St. John’s Wort : The herb St. John’s wort (Hypericum perforatum) has long been used in folk medicine for sadness, worry, nervousness, and poor sleep. Numerous clinical trials suggest that St. John’s wort may be effective mild to moderate depression, however it may not be effective for major depression.St. John’s wort may take 4 to 6 weeks to notice the full effect. Side effects may include dizziness, dry mouth, indigestion, and fatigue. St. John’s wort increases photosensitivity, so caution should be taken to protect skin and eyes from sunlight.
Omega-3 fatty acids : They are a type of fat needed for normal brain function. Our bodies cannot make omega-3 fatty acids so they must be obtained through diet.Studies have linked depression with low dietary intake of omega-3 fatty acids and have also found that countries with higher fish consumption, such as Japan, have a lower rate of depression. Preliminary studies suggest that omega-3’s (DHA and EPA) together with antidepressants may be more effective than antidepressants alone.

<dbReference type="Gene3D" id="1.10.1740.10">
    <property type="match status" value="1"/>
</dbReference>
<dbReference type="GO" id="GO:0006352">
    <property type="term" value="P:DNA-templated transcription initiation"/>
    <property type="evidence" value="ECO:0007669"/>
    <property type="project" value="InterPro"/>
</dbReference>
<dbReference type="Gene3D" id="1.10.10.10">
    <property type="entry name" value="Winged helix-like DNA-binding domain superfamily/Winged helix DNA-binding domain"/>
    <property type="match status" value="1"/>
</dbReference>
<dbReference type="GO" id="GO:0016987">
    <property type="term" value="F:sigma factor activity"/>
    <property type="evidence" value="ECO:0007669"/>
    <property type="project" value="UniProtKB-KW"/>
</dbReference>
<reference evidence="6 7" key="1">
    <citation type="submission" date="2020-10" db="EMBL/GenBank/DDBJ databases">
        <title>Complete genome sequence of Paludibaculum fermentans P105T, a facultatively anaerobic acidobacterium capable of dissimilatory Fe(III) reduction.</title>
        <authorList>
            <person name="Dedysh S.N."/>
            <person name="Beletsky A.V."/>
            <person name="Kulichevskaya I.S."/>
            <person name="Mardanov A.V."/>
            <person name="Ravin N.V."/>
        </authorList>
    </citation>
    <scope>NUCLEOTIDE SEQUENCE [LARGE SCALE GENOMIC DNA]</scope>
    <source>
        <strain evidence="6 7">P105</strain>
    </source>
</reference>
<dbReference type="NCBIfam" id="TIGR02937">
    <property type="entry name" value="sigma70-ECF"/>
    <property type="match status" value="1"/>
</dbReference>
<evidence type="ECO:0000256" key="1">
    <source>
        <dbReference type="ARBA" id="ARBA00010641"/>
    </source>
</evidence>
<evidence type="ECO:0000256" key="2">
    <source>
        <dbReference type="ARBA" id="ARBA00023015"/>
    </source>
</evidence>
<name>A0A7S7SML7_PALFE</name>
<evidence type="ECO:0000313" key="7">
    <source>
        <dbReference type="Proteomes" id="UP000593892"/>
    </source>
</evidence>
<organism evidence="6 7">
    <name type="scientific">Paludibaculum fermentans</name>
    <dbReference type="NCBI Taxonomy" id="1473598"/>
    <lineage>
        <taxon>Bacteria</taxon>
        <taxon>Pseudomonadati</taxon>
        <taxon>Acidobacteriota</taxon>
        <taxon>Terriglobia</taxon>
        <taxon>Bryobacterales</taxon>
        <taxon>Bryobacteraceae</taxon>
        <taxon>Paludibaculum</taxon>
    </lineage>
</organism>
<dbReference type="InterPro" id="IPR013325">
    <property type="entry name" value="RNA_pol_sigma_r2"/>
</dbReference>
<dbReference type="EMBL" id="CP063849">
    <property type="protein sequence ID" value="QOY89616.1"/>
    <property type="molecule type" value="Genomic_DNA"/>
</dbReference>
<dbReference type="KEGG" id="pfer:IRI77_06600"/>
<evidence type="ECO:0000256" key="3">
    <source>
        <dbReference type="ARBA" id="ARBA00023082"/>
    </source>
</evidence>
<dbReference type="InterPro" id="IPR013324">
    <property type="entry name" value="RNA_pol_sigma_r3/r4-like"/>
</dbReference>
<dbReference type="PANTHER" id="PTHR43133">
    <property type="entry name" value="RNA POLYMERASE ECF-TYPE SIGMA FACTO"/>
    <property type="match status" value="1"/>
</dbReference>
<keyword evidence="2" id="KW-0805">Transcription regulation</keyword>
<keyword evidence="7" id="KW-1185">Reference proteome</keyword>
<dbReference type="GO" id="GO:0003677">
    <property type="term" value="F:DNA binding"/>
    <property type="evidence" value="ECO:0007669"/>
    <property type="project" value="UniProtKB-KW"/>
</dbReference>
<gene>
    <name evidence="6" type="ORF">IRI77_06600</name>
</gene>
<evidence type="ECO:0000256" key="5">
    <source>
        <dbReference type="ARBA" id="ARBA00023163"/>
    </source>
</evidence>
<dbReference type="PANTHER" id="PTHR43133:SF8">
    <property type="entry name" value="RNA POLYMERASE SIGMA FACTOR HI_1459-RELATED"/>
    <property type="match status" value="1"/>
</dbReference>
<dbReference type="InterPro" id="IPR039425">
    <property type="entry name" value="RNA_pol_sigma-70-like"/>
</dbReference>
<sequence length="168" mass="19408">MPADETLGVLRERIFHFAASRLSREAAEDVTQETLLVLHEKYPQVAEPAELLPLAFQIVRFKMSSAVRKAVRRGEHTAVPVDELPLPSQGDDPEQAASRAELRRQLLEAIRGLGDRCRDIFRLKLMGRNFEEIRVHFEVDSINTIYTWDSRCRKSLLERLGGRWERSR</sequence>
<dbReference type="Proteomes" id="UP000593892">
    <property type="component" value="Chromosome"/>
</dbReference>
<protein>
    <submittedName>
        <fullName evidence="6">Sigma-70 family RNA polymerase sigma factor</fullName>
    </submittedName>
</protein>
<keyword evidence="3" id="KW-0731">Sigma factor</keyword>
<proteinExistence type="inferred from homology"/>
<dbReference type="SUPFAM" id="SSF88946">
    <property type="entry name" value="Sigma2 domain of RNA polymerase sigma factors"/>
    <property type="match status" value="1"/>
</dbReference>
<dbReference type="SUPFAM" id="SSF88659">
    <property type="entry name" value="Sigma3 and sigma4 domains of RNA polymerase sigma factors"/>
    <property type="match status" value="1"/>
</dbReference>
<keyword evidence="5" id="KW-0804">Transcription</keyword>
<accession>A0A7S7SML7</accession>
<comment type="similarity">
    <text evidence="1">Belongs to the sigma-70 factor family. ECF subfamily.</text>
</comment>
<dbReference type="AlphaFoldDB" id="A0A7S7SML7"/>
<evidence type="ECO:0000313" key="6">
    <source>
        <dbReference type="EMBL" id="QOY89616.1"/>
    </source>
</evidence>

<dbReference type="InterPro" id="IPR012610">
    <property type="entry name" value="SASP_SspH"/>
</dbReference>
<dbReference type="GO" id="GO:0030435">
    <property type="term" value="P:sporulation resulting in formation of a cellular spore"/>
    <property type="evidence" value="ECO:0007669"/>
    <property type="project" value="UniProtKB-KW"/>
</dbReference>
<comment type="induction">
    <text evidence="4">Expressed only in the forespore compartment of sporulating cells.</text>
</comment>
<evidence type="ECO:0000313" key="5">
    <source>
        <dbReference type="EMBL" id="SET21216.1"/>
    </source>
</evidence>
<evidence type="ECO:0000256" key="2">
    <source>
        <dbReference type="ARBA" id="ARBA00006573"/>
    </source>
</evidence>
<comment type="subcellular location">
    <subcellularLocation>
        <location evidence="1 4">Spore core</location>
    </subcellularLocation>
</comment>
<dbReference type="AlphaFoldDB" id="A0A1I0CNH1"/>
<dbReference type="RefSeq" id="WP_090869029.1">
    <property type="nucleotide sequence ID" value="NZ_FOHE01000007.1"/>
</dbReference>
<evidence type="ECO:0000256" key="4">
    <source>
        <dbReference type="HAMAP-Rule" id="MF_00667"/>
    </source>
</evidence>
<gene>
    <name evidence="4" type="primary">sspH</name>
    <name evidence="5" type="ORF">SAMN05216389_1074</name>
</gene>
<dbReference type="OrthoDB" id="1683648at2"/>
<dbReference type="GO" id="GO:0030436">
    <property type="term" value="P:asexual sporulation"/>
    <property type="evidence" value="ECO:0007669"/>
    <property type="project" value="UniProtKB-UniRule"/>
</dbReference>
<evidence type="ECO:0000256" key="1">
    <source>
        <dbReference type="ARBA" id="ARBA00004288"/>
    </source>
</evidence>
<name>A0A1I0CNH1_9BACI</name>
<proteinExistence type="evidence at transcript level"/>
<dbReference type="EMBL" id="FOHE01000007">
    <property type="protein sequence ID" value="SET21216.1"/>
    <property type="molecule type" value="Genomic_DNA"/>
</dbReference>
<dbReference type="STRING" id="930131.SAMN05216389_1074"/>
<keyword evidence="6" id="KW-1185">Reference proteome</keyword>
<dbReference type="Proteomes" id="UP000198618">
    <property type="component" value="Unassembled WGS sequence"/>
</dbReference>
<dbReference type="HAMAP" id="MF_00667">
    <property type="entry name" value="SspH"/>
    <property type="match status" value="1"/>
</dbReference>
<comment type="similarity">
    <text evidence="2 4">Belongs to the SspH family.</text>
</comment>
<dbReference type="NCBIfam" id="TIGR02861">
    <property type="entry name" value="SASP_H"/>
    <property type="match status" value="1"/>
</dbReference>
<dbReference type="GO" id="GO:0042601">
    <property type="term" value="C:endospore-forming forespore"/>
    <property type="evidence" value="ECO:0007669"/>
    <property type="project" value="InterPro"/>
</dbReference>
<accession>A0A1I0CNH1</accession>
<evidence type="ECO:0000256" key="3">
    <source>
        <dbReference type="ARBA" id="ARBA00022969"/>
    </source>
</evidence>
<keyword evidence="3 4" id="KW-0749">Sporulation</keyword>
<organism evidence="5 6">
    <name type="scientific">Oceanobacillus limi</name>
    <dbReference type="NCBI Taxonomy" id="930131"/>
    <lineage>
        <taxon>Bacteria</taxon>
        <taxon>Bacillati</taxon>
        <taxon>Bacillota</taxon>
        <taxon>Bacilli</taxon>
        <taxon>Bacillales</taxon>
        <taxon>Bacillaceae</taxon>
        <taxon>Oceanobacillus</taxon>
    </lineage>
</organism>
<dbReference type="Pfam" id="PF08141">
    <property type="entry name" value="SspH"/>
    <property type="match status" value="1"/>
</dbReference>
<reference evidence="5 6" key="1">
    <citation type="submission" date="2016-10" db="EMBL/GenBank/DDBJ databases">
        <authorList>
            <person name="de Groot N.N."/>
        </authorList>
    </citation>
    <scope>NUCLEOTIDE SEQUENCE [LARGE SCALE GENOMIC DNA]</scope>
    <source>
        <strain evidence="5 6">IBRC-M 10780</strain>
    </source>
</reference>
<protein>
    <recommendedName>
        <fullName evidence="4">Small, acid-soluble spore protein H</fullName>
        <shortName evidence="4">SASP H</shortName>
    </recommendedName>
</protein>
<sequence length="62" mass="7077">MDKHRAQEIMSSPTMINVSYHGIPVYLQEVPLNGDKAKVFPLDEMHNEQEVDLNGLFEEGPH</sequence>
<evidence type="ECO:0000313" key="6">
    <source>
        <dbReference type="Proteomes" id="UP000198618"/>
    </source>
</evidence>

SAM-e, or S-adenosyl-L-methionine : This is a compound found naturally in the human body that may increase levels of neurotransmitters serotonin and dopamine. Several studies have found SAM-e to be effective than placebo for depression.
Folic Acid : Folate, is a B vitamin found in green leafy vegetables, fruit, beans, and fortified grains. It is one of the more prevalent vitamin deficiencies due to poor diet and also because of medication use (such as aspirin and oral contraceptives).
Diet Control :
Reduce your intake of sweets
Avoid caffeine and alcohol
Include Vitamin B6 in your Diet
Also include Magnesium
Regular exercise : This is one of the most effective and inexpensive ways to improve mood and is something that can be integrated into a treatment plan. Exercise, particularly aerobic exercise, releases mood-elevating chemicals in the brain and can decrease stress hormones.
Light Therepy : Exposure to light in the morning (e.g. by taking a walk outside) may help the body’s sleep/wake cycle function properly. Production of serotonin, a brain chemical that key in influencing our mood, is turned on in the morning upon exposure to light. During the winter when there is less sunlight, serotonin levels can drop, making us feel tired and prone to seasonal affective disorder (SAD).